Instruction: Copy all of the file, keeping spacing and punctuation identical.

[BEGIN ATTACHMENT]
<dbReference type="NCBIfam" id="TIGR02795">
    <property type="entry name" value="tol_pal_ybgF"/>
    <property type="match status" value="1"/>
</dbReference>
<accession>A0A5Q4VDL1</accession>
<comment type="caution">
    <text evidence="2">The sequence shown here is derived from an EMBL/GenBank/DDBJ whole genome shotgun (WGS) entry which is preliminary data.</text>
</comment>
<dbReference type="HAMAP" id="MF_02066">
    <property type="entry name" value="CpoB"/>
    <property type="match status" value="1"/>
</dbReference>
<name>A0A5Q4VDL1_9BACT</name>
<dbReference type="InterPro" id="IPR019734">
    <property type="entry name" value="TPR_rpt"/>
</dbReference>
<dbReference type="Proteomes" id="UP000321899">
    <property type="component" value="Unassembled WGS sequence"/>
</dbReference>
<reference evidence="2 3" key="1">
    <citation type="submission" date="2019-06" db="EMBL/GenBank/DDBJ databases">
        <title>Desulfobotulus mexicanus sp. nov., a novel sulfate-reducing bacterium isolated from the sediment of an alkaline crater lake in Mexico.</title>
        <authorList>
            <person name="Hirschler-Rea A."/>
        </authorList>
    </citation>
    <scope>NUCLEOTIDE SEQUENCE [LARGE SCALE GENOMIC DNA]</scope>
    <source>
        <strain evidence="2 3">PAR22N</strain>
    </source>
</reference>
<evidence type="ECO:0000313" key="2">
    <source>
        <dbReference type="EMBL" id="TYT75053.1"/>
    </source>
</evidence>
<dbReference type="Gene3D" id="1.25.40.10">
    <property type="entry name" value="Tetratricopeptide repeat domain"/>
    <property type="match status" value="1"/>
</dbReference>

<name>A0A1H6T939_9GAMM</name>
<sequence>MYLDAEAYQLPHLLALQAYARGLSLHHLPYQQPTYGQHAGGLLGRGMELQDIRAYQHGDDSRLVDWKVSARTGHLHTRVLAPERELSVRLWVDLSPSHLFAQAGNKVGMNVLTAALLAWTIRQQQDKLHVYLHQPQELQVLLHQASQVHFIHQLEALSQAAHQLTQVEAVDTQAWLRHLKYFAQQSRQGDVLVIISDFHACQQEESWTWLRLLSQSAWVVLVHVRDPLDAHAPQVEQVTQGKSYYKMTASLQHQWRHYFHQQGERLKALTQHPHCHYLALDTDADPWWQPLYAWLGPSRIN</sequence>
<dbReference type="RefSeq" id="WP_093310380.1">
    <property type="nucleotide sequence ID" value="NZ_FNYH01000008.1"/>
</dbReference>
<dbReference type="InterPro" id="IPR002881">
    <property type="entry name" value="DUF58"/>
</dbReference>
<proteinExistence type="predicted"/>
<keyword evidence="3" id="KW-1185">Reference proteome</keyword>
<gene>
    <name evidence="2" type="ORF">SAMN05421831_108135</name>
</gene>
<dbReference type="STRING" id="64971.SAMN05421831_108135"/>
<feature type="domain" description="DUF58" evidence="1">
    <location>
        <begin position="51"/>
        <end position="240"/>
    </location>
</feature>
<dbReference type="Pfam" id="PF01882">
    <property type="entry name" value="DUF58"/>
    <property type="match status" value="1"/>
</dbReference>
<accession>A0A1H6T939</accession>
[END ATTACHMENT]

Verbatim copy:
<dbReference type="NCBIfam" id="TIGR02795">
    <property type="entry name" value="tol_pal_ybgF"/>
    <property type="match status" value="1"/>
</dbReference>
<accession>A0A5Q4VDL1</accession>
<comment type="caution">
    <text evidence="2">The sequence shown here is derived from an EMBL/GenBank/DDBJ whole genome shotgun (WGS) entry which is preliminary data.</text>
</comment>
<dbReference type="HAMAP" id="MF_02066">
    <property type="entry name" value="CpoB"/>
    <property type="match status" value="1"/>
</dbReference>
<name>A0A5Q4VDL1_9BACT</name>
<dbReference type="InterPro" id="IPR019734">
    <property type="entry name" value="TPR_rpt"/>
</dbReference>
<dbReference type="Proteomes" id="UP000321899">
    <property type="component" value="Unassembled WGS sequence"/>
</dbReference>
<reference evidence="2 3" key="1">
    <citation type="submission" date="2019-06" db="EMBL/GenBank/DDBJ databases">
        <title>Desulfobotulus mexicanus sp. nov., a novel sulfate-reducing bacterium isolated from the sediment of an alkaline crater lake in Mexico.</title>
        <authorList>
            <person name="Hirschler-Rea A."/>
        </authorList>
    </citation>
    <scope>NUCLEOTIDE SEQUENCE [LARGE SCALE GENOMIC DNA]</scope>
    <source>
        <strain evidence="2 3">PAR22N</strain>
    </source>
</reference>
<evidence type="ECO:0000313" key="2">
    <source>
        <dbReference type="EMBL" id="TYT75053.1"/>
    </source>
</evidence>
<dbReference type="Gene3D" id="1.25.40.10">
    <property type="entry name" value="Tetratricopeptide repeat domain"/>
    <property type="match status" value="1"/>
</dbReference>

<name>A0A1H6T939_9GAMM</name>
<sequence>MYLDAEAYQLPHLLALQAYARGLSLHHLPYQQPTYGQHAGGLLGRGMELQDIRAYQHGDDSRLVDWKVSARTGHLHTRVLAPERELSVRLWVDLSPSHLFAQAGNKVGMNVLTAALLAWTIRQQQDKLHVYLHQPQELQVLLHQASQVHFIHQLEALSQAAHQLTQVEAVDTQAWLRHLKYFAQQSRQGDVLVIISDFHACQQEESWTWLRLLSQSAWVVLVHVRDPLDAHAPQVEQVTQGKSYYKMTASLQHQWRHYFHQQGERLKALTQHPHCHYLALDTDADPWWQPLYAWLGPSRIN</sequence>
<dbReference type="RefSeq" id="WP_093310380.1">
    <property type="nucleotide sequence ID" value="NZ_FNYH01000008.1"/>
</dbReference>
<dbReference type="InterPro" id="IPR002881">
    <property type="entry name" value="DUF58"/>
</dbReference>
<proteinExistence type="predicted"/>
<keyword evidence="3" id="KW-1185">Reference proteome</keyword>
<gene>
    <name evidence="2" type="ORF">SAMN05421831_108135</name>
</gene>
<dbReference type="STRING" id="64971.SAMN05421831_108135"/>
<feature type="domain" description="DUF58" evidence="1">
    <location>
        <begin position="51"/>
        <end position="240"/>
    </location>
</feature>
<dbReference type="Pfam" id="PF01882">
    <property type="entry name" value="DUF58"/>
    <property type="match status" value="1"/>
</dbReference>
<accession>A0A1H6T939</accession>